Japanese government officials are scratching their heads over a turn of events that has taken place since last summer’s Group of Eight summit in Okinawa, where Tokyo tried to make the fight against AIDS a major topic.

That turn of events? Now as the major industrialized nations prepare for this year’s summit, in Genoa, Italy, the spread of AIDS seems to have become a crucial issue.

U.S. President George W. Bush has given the best evidence of that so far, pledging $200 million to a U.N.-proposed trust fund for fighting AIDS during a White House meeting earlier this month with U.N. Secretary General Kofi Annan and Nigerian President Olusegun Obasanjo.

The pledged U.S. aid is a start toward the $7 billion-to-$10 billion fund that the U.N. chief is hoping to secure from the international community. Japan and other G8 countries are expected to announce their pledges at the Genoa summit, which will open on July 20.

Host Italy has expressed an intention to put the fight against AIDS atop the agenda, and the fight is likely to have gained some momentum by then.

One month before the summit, the U.N. will convene a special General Assembly session on AIDS. The three-day conference will begin June 25 in New York.

Meanwhile, the numbers continue to swell. According to the U.N., the death toll from AIDS reached a record 3 million last year. In addition, it says there are 36 million people around the globe infected with the AIDS virus; nearly 70 percent of these live in sub-Saharan Africa.

The sudden interest in fighting the pandemic, however, has some government officials grumbling privately that the rest of the G8 did not come around earlier.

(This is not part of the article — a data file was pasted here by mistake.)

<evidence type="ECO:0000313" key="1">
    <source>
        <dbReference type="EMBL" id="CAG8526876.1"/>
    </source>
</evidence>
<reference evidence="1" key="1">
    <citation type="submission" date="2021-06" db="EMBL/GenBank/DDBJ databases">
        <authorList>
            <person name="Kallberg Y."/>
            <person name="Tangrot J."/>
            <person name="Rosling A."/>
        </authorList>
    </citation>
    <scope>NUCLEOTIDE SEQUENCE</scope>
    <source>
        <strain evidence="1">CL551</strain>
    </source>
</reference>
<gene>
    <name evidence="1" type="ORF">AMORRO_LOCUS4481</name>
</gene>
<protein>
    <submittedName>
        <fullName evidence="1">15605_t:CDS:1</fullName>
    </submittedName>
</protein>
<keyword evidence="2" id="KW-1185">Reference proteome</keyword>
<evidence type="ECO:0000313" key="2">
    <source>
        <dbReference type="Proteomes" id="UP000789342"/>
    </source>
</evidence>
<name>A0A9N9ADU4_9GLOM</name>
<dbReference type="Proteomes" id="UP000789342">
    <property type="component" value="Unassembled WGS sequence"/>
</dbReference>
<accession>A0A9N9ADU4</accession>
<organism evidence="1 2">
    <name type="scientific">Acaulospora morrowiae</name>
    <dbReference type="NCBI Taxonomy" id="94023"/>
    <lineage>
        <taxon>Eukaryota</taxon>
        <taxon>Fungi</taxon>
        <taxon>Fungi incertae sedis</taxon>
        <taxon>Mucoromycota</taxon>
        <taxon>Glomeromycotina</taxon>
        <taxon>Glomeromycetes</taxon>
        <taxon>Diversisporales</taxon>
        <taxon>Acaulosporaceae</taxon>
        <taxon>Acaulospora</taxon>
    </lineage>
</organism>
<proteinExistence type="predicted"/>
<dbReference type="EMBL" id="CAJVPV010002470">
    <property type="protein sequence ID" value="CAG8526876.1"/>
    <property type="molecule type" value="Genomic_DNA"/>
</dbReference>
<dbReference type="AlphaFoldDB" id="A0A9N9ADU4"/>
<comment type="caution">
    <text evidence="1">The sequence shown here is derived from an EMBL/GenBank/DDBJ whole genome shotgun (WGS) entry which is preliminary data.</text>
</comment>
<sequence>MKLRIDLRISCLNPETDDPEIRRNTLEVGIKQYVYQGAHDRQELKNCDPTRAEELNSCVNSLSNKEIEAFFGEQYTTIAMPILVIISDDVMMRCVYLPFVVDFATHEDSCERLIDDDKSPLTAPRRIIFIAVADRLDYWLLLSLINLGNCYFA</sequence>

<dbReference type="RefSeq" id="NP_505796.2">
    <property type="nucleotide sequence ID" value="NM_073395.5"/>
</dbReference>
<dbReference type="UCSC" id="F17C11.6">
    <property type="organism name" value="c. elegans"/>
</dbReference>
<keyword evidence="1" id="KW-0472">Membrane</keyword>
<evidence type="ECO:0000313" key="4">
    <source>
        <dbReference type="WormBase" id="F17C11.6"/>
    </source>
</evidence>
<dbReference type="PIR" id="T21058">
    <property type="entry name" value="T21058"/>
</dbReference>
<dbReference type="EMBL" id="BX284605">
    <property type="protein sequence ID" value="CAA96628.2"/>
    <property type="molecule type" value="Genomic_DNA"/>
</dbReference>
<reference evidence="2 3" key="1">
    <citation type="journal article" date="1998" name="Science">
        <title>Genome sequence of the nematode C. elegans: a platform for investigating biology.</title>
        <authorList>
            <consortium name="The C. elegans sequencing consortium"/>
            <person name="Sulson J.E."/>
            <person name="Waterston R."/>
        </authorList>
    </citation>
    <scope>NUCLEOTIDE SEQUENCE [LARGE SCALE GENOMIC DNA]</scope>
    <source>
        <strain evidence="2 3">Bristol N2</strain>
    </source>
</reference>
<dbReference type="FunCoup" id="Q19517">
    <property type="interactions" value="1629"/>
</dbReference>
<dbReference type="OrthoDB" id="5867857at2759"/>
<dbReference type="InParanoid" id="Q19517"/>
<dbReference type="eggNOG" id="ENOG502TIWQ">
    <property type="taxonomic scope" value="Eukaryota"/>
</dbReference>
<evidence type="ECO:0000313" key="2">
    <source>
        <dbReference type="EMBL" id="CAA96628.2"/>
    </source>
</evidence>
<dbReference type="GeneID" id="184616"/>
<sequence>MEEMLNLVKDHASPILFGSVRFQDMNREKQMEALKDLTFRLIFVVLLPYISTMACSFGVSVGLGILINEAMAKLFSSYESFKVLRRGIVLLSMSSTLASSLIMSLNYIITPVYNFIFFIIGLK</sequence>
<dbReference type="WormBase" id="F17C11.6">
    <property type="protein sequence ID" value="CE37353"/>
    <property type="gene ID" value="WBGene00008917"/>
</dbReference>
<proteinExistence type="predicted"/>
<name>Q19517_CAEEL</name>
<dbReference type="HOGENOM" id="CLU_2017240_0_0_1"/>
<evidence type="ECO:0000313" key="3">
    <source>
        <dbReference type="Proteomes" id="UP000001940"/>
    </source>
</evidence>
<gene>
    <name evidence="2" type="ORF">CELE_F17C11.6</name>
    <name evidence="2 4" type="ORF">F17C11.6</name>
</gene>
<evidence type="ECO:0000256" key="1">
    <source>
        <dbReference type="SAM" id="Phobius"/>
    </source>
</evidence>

In Okinawa, Japan announced a decision to provide $3 billion worth of aid over five years to help developing countries fight AIDS and other infectious diseases. Although Japan urged the G8 countries to follow its lead, the call fell on deaf years.

“We feel as if we have been beaten at our own game in the G8 arena,” a senior Japanese government official said on condition he not be named.

For it’s part, Japan has yet to pitch in to the U.N. fund. During a Tokyo meeting with Prime Minister Junichiro Koizumi on Tuesday, Nigerian President Obasanjo asked Japan to provide financial contributions to it.

Koizumi replied that Japan is ready to make “appropriate” contributions, although he did not specify the amount.

“We will decide how much financial contributions to make to the proposed fund in time for the Genoa summit,” another senior Japanese government official said, requesting anonymity.

The G8 groups the U.S., Canada, Britain, Germany, France, Italy, Japan and Russia.

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